This study will solve the problem of high intake of food containing large amount of carbohydrates. The study also will also make important contribution to future research by contributing to the existing literature particularly on nutrition.

1.6        Scope of the study

The research focused on glycemic indices of composite wheat, sorghum and millet meal and their impact on the blood glucose. This study investigated all the possible wheat, sorghum and millet meal that are consumed in the country and also analyzes the extent to which each of these affect the blood glucose level.

1.7     Limitations

The study determined the glycemic load of wheat, sorghum and millet meal. All the different staple foods; wheat, sorghum and millet meal were analyzed. Findings cannot be easily generalized for other carbohydrate foods. The study focused on the effect wheat, sorghum and millet meal has on blood glucose level after it has been digested and so healthy individuals were used for the study.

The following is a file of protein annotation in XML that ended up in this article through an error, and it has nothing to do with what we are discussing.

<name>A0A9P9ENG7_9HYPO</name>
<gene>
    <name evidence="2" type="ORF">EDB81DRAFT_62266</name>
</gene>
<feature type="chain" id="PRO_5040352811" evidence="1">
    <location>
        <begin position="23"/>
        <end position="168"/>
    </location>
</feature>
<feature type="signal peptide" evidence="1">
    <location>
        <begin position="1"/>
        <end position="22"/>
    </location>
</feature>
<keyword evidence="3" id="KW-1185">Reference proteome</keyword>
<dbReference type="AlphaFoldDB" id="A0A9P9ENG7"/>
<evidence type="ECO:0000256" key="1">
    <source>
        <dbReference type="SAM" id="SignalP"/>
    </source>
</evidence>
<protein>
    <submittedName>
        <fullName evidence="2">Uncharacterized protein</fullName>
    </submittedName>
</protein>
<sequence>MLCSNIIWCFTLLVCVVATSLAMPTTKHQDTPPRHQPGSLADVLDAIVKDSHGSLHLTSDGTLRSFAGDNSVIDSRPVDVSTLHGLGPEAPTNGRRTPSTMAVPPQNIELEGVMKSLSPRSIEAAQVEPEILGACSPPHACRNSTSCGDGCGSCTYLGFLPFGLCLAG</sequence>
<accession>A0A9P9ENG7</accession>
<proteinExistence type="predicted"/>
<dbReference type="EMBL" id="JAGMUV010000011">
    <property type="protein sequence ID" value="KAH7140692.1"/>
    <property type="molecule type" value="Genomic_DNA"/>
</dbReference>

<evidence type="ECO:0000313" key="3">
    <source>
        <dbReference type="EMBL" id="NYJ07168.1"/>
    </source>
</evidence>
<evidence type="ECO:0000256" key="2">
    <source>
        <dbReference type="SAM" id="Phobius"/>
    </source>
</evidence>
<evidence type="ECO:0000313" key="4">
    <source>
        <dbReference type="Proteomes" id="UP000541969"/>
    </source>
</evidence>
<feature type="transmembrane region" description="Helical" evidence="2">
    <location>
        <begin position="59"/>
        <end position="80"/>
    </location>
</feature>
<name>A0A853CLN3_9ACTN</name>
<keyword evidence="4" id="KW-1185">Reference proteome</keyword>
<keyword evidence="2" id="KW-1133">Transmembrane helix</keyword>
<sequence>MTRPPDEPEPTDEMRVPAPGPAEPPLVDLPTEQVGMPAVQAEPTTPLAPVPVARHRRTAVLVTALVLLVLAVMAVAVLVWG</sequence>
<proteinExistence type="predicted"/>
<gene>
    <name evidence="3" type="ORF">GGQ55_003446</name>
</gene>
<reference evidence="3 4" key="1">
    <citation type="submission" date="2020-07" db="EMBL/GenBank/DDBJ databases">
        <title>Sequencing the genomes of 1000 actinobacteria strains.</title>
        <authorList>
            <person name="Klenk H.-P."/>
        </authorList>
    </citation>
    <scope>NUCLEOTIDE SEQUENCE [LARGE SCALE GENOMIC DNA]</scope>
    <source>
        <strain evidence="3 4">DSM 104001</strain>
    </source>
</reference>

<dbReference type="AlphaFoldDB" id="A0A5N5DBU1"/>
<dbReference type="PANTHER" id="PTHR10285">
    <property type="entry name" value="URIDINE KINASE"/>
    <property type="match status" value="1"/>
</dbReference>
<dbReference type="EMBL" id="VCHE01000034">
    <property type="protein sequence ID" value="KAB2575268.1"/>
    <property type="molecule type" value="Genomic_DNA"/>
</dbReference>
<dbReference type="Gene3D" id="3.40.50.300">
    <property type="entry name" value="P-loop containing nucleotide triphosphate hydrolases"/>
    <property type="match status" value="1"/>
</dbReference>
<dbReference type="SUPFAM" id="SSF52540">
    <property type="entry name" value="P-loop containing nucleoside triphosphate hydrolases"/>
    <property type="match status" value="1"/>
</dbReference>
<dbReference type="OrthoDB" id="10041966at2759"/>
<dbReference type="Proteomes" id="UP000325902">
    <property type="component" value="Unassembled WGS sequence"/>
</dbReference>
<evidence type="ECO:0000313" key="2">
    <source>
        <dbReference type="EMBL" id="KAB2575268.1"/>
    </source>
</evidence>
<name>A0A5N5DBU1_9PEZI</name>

1.8      Research Question

  1. What is the glycemic index for wheat, sorghum and millet meal?
  2. What is the major cause of diabetes mellitus?
  • Do wheat, sorghum and millet meal has high glycemic index?

 

1.9  Project Organisation

The work is organized as follows: chapter one discuss the introductory part of the work,   chapter two presents the literature review of the study,  chapter three describes the methods applied, chapter four discusses the results of the work, chapter five summarizes the research outcomes and the recommendations.